Many of us have a daily commute. For some, it’s a pretty short commute, easily a day’s walk. Others have a longer commute, which, in a worst-case scenario, would mean more than a day’s walk to get home.
With that, here are some serious questions for those that commute and wish to be prepared in the event that vehicles are suddenly rendered unusable:
- Do you keep emergency cash in sufficient quantity in your car, on your person, or in your get-home bag?
- Do you have suitable walking shoes or hiking boots in your get-home bag or the trunk of your car?
- If you keep water and/or food in your get-home bag (GHB), when was the last time it was rotated or refreshed?
- If you keep a handgun in your car do, you keep a holster in your GHB also?
- If you keep a long gun in your vehicle, does it have a sling?
- If you were unable to walk home before dark, do you have extra layers and/or a sleeping bag to prevent overexposure to the elements?
- Do you have sufficient fire starter and potential kindling in the event you need a fire in inclement weather?
- Do you have knowledge of alternate routes home in the event of road closures?
- Have you gone through your GHB recently to familiarize yourself with its contents?
- Do you know if your route home has any “safe places” where you could spend the night if you had to walk home?
- Do you have a method to purify water in your GHB?
- If you keep a firearm with you, do you have extra ammunition in sufficient quantity? Has it been rotated in the past year?
- Do you have aspirin, band aids, first aid cream, and an ace bandage in your GHB?
- How about a blister kit?
- Snake bite or bee sting kit?
- Are there extra wool socks in your get-home bag? Even in warm climates, two layers of wool socks makes much more comfortable walking than thin cotton socks.
- If you had to walk your commute, do your loved ones at home know when to expect you home? If you might make it home in the wee hours, they’re knowing might avoid a moment of confusion if you’re at the front door at three in the morning. A predetermined whistle or another signal might be helpful.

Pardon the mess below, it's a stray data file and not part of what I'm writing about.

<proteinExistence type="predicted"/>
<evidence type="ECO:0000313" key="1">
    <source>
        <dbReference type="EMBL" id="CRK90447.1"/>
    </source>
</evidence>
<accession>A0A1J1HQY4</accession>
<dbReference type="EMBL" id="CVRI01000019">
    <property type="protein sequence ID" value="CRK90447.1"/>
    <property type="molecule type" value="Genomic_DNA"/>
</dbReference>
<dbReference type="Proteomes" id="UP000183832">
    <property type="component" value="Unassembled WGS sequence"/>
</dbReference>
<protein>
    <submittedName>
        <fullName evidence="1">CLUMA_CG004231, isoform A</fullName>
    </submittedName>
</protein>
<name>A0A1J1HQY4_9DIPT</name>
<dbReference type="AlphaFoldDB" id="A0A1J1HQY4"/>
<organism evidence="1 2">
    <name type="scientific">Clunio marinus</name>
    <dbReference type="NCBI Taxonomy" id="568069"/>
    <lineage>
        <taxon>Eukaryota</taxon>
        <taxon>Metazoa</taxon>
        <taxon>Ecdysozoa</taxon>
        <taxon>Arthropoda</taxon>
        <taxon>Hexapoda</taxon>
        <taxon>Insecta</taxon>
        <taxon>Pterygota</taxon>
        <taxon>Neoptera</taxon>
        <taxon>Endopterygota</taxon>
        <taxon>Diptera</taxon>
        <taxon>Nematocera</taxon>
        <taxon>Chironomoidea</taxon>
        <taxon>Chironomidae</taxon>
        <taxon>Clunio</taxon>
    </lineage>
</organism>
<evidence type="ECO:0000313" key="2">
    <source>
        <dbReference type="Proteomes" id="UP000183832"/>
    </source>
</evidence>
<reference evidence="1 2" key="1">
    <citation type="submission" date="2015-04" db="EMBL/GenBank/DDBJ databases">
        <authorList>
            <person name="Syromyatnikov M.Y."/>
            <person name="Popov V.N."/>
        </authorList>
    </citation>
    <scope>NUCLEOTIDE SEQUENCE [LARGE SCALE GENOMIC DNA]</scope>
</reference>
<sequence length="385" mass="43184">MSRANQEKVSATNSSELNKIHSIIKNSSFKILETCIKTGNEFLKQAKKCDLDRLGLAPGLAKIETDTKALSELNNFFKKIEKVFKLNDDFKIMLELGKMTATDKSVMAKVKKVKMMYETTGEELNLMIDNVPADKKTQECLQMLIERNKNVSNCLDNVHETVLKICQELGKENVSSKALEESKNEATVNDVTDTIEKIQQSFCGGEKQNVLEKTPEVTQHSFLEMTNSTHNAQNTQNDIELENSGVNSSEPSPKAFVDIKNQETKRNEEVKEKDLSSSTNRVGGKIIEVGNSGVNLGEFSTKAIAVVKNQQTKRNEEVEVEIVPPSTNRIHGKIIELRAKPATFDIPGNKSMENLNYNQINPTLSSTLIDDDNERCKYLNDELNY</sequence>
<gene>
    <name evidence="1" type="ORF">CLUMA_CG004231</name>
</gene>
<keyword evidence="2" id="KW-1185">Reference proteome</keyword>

- Do you keep fix-a-flat in your car?
- Do you have a flashlight in your GHB?
- Are there spare batteries for the flashlight?
- Is there a poncho or another weatherproof garment in your GHB?
- Do you have both work gloves and gloves for warmth in your GHB? (Consider polypropylene glove liners as a lightweight method to make work gloves warmer.)
- Do you believe you know how to utilize stealth and concealment techniques? (Consider face paint or mud, natural colors for your gear, and more “gray man” than tactical.)
- Are you fit enough for the walk home? If not, get started now!
- Can you navigate by the stars?
- Do you know how to calculate your pace so you can keep track of time/distance?
- Are you familiar with the landmarks you’ll use if you have to go “cross country” and depart from your normal route?
- Are you determined that you will make it home to be with your loved ones?
- Have you thought of stashing a bike at work or in your trunk to make getting home easier and quicker?
- Can you identify places of likely ambush from those that have become desperate and seek to harm you as you endeavor to get home on foot?
- How quickly could you gather your things from your car and begin the walk home?
- Are you prepared for the worst, or are you casually prepared for a best-case scenario?
- Are you familiar with any short cuts you could take to hasten your arrival home?
- If you had to stay awake for 24 hours or more to get home safely, could you do so?